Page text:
Monday, March 13, 2017

Let’s Not Let the Republicans Make the Obamacare Replacement Debate About the Congressional Budget Office—Fewer People Will Be Covered and Many Will See Big Cost Increases

If you carve a huge chunk of revenue out of Obamacare and shift more subsidies to the middle class it should not be a surprise that the lower income folks will pay the price


The Congressional Budget Office (CBO) has estimated that 14 million of people would lose coverage in 2018, 21 million in 2020, and 24 million in 2026 if the House Republican plan is allowed to significantly amend the Affordable Health Care Act (Obamacare).

In my last post, I called the House Republican bill "mind boggling" for the negative impact I believe it would have on the number of those uninsured and the viability of the individual insurance market. Guess the CBO agrees with me.

The CBO's report came after the Brookings Institute estimated 15 million people would lose Medicaid and individual health insurance coverage at the end of ten years under the Republican plan. The arguably more business oriented S&P Global estimated between 6 million and 10 million people would lose coverage between 2020 and 2024.

Republicans are jumping on the CBO estimate reminding us that the CBO’s Obamacare projections haven’t been perfect in the past.

This is not the issue.

What Republicans are proposing, and how those proposals will impact how many people have insurance in this country, is the issue.

Tuesday, March 7, 2017

The House Republican Obamacare Replacement Plan: Mind Boggling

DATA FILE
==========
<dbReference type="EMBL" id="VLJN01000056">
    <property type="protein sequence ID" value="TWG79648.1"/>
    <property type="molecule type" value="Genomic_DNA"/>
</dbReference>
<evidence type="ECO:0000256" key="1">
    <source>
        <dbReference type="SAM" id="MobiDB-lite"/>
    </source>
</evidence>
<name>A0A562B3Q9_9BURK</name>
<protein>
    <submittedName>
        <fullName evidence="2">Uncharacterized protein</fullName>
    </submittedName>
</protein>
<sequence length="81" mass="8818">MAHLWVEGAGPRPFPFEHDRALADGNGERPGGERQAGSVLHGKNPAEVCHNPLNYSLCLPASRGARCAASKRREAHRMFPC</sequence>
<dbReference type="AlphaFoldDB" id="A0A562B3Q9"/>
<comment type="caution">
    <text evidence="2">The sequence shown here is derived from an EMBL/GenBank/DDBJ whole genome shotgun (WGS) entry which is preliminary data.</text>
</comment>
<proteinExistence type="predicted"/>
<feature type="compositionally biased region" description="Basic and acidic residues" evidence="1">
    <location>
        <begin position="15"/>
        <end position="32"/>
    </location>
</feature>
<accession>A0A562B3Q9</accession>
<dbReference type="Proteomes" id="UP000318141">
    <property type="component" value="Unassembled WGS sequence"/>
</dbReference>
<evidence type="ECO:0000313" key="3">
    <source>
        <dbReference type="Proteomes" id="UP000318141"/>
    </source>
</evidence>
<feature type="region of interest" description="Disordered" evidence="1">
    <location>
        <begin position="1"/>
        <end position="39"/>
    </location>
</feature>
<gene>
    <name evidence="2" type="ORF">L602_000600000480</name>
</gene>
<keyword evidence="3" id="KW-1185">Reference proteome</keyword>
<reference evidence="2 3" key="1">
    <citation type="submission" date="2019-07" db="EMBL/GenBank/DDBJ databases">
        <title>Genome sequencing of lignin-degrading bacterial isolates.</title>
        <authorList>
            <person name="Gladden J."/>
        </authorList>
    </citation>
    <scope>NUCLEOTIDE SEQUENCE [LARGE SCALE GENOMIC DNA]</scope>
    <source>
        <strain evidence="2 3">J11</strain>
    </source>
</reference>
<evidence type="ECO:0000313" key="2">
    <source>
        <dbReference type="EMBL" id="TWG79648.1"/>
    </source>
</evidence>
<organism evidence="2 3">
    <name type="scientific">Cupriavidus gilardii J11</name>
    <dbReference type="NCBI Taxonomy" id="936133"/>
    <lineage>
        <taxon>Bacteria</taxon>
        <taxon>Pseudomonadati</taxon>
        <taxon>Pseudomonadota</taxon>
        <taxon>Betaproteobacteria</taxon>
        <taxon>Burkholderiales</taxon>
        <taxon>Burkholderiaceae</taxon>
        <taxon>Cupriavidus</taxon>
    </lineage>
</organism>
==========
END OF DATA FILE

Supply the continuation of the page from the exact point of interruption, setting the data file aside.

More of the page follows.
It won't work.

Obamacare works for the poorest that have affordable health insurance because all of the program's subsidies tilt in their favor.

Obamacare doesn't work well for the working and middle class who get much less support––particularly those who earn more than 400% of the federal poverty level, who constitute 40% of the population and don't get any help.

Because so many don't do well under the law, only about 40% of the subsidy eligible have signed up and, with so many insurers losing lots of money, the scheme is not financially sustainable because not enough healthy people are on the rolls to pay for the sick.

To fix it, House Republicans are proposing a very attractive program for the better off and, with the Medicaid rollback, gutting the program for the poor to be able to pay for it.

Wednesday, March 1, 2017

The Cockroach Proposal––Selling Insurance Across State Lines

I call support for giving insurance companies the ability to sell insurance across state lines the cockroach proposal.

As bad as it is, you just can't kill the damn thing!

Last night, President Trump once again listed this idea in his address to Congress as one of his health care talking points.

Here is a post about the idea I published on this blog a year ago in the midst of the Republican presidential primary:

Any candidate that suggests such a scheme only shows how unsophisticated he and his advisers are when it comes to understanding how the insurance markets really work––or could work. 

I gave a speech to 750 health insurance brokers and consultants in DC last week.

When selling health insurance across state lines, something Trump and a number of other Republican presidential candidates have been pushing, was mentioned the audience literally laughed. That's what health insurance professionals who spend their days in the market think of it!
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